Doug Snook brought in a specimen of Dicathais orbita measuring 119 mm.
The WHOPPER species for next month will be Amalda mucronata and Austrofusus glans, so get busy with the rulers!

The speaker Carol Diebel proved that there life after the Shell Show. Her excellent video showed marine life seen from a submersible in clear off shore waters both day and night. Gyrating translucent Venus girdle and jellyfish were common. For one piece of research it was necessary to video the trail of a salp. After trials with a range of substances it was found that injecting milk did the job satisfactorily! Salps are colonial animals attached in a chain. They capitalise on a bloom of food. When asked if she was frightened, she said that the submersible was rammed by a swordfish on her first dive, after that nothing fazed her!
Some of the footage was taken in California, some in the Bahamas. Species, like the shrimp we saw, occur in many open water locations. The videos are valuable research material because animal habits are seen. Some of the fish often swim sideways or upside down and shrimps’ attennae trail behind. Fish were noted bouncing off their noses along the bottom.
Wade Doak has noticed shoals of maomao skimming off rocks at the Poor Knights. As they do not actually touch the rock they cannot be getting rid of lice as has been suggested. His numerous diving observations have convinced him that they are just having fun, maybe stimulating the lateral line gives them a buzz!
Thank you very much Carol, the video and commentary was most enjoyable.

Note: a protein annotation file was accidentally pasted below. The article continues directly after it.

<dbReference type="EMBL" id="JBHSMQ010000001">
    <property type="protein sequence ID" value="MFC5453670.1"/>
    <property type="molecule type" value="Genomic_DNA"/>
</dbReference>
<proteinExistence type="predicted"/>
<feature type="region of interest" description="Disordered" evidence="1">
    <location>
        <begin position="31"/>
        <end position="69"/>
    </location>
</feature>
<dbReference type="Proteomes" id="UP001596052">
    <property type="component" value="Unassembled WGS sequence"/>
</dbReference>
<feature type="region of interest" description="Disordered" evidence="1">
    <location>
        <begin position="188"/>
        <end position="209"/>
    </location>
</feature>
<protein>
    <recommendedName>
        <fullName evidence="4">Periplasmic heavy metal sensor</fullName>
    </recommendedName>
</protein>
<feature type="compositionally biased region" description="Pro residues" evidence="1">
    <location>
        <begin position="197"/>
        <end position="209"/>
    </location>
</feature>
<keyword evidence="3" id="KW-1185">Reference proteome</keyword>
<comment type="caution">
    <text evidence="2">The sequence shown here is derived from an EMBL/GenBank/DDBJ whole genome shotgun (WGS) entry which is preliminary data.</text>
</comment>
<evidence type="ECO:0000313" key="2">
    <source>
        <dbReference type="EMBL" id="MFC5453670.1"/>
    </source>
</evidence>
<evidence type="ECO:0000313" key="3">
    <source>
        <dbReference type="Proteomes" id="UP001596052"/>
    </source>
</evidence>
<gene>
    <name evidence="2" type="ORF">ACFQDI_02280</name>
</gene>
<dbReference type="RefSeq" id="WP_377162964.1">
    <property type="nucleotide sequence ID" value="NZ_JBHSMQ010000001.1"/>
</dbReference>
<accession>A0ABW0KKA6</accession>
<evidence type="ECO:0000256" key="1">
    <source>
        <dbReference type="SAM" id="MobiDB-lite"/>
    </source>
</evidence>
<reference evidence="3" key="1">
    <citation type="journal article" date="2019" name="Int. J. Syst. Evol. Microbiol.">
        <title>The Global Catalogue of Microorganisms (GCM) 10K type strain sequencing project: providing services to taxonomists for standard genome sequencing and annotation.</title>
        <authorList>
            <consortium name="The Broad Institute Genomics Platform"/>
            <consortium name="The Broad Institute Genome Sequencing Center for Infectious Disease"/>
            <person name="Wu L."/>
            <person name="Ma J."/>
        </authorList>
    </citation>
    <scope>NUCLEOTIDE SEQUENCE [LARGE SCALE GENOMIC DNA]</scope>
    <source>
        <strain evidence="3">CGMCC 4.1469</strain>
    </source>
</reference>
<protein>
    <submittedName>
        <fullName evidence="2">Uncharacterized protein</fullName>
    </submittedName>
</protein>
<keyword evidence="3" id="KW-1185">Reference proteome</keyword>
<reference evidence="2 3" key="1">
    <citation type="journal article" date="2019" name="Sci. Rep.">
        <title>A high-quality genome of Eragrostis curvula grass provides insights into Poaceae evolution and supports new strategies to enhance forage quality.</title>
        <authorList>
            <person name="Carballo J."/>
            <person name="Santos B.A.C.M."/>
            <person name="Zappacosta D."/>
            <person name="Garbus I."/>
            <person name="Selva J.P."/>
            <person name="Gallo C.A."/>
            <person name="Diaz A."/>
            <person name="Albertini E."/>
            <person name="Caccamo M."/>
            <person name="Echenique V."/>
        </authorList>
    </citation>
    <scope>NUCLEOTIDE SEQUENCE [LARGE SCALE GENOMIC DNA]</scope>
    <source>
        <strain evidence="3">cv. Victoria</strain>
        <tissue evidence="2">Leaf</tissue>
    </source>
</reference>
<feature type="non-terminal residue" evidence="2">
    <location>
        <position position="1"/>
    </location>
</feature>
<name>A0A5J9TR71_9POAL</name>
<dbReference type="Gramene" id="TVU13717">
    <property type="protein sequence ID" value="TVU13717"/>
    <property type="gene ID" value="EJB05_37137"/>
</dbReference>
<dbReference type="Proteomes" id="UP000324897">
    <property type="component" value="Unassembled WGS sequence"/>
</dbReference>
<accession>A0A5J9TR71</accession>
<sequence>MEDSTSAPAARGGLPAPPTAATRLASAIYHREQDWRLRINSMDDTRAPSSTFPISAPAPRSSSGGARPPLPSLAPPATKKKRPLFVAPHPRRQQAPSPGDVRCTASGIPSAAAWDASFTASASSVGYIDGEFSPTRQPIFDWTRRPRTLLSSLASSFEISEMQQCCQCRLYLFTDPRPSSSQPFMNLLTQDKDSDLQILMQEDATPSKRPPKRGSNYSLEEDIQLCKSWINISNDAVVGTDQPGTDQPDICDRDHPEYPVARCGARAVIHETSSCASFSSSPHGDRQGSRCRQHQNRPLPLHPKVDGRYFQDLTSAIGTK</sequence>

The Oceans gallery at the Auckland Museum needs a large good quality specimen of Charonia capax for the diversity case. If you can donate one, contact Carol Diebel, phone 306 7070 Ext 648.
Also wanted -a dream home for Nancy Smith. However meantime she is at 35 Burwood Crescent, Remuera, phone (09) 522 5191.

Any individual or group wishing to make a submission on this important topic can obtain the discussion document from the local DOC office, local Ministry of Fisheries office or public library. It is well set out for comment, interesting, in colour and free. Submissions close 22 December 2000.

We welcome...

Please bring your subs, which remain at $20, to the AGM or post to the treasurer. Nick de Carteret, 117 Wood Bay Rd, Titirangi, AUCKLAND 7

Please consider coming onto the committee. Members holding positions including Glenys are all willing to hand over the reins so nominate someone else, who is willing, or yourself. Phone any committee member if you want more information. Elections will be held at the December meeting at the AGM. Nominations can be in writing but will also be accepted at the meeting.

12 December 7:30pm. Auckland War Memorial Museum.
Entry by the Administration door between 7:15 and 7:45pm. No late admittance.
After the AGM Kathy Campbell, from the Geology Department at Auckland University, will speak on deep sea vents. This promises to be a very interesting topic.
Please bring a gift wrapped shell and a plate for Christmas supper.

Margaret Morley: Ph (09) 576 8323
Peter Poortman: Ph (09 817 5697: Email


Previous Newsletters